“Long-term stability and improved economic performance go hand in hand, and addressing these challenges lies with political leaders working together for unity and working together for the national interest,” he said in a statement.

Street protests in Iraq may cost the prime minister his job

Muqtada al-Sadr, a popular Shi’ite cleric whose bloc won the largest number of seats in the May elections and has widespread support in Basra, said in a Twitter message that protesters were demanding “to live in dignity.” It did not amount to condemnation by the security forces. Use live ammunition.

In early July, residents of Basra and other Shi’ite-majority cities in the south began protesting frequent power cuts and inexhaustible saltwater flowing from faucets in the oil-rich region.

The demonstrations turned into a full-scale campaign against local and federal officials, blamed by protesters for rampant corruption and mismanagement that have made Basra stalled, even though the region produces most of Iraq’s oil.

Tensions rose this week when Iraq’s parliament met for the first time on Monday after a recount in the May elections amid accusations of fraud. Two blocs demanded a majority of seats, resulting in a dead end and failure to elect a president, as stipulated in the Constitution.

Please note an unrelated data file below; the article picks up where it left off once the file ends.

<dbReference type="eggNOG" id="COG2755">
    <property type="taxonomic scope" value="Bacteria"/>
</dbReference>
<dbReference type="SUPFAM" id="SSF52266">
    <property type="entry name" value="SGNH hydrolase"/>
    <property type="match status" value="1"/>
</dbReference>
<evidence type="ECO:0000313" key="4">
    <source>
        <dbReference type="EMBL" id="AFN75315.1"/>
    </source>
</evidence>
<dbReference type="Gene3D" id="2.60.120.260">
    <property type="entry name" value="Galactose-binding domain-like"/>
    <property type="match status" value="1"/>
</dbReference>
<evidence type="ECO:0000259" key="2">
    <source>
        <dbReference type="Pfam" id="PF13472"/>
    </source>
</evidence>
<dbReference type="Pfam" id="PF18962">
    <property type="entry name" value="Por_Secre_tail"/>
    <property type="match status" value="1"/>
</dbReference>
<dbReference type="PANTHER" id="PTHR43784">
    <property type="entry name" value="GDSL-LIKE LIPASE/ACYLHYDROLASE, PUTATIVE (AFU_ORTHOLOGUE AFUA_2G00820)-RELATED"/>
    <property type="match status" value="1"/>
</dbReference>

On Tuesday, the head of the interim parliament appealed to the Federal Supreme Court to settle the dispute and postpone the next parliamentary session for at least 10 days.

Iraq’s fractious political landscape and violent regional rivalries have usually delayed the formation of his government for many months since Saddam Hussein was toppled in 2003.

Both the United States and Iran have a significant stake in the outcome of the conflict, with Washington retaining its weaker hand.

Abadi entered an alliance with Sadr, one of the most vocal critics of the United States, who emerged in 2004 as a dominant symbol of resisting the US-led invasion. While opposition to US forces has diminished, his high criticism has not. Sadr also opposes Tehran’s influence in Iraq, but maintains cordial relations with Iranian religious and political leaders.

Abdel Hadi and Sadr claim they are getting the necessary support from the majority of lawmakers to form the next government, which will enable Abbadi to retain his post despite his poor performance in the May elections.

Al-Amiri and Maliki claimed that they retain a legislative majority. The most important splintering of Hezbollah was Faleh al-Fayyad, who was dismissed by Abadi last week as a national security adviser.

Amiri has angrily accused McGourke of trying to force the formation of the next Iraqi government, which will be charged with managing massive rebuilding efforts after a three-year war against a push to revive Iraq’s stagnant economy.

The next government will have to strike a balance between receiving much-needed US security support aimed at preventing another extremist insurgency and maintaining vital trade with Iran. Trump’s administration has sought to isolate Tehran internationally through renewed sanctions – which ordinary Iraqis have felt the effects of.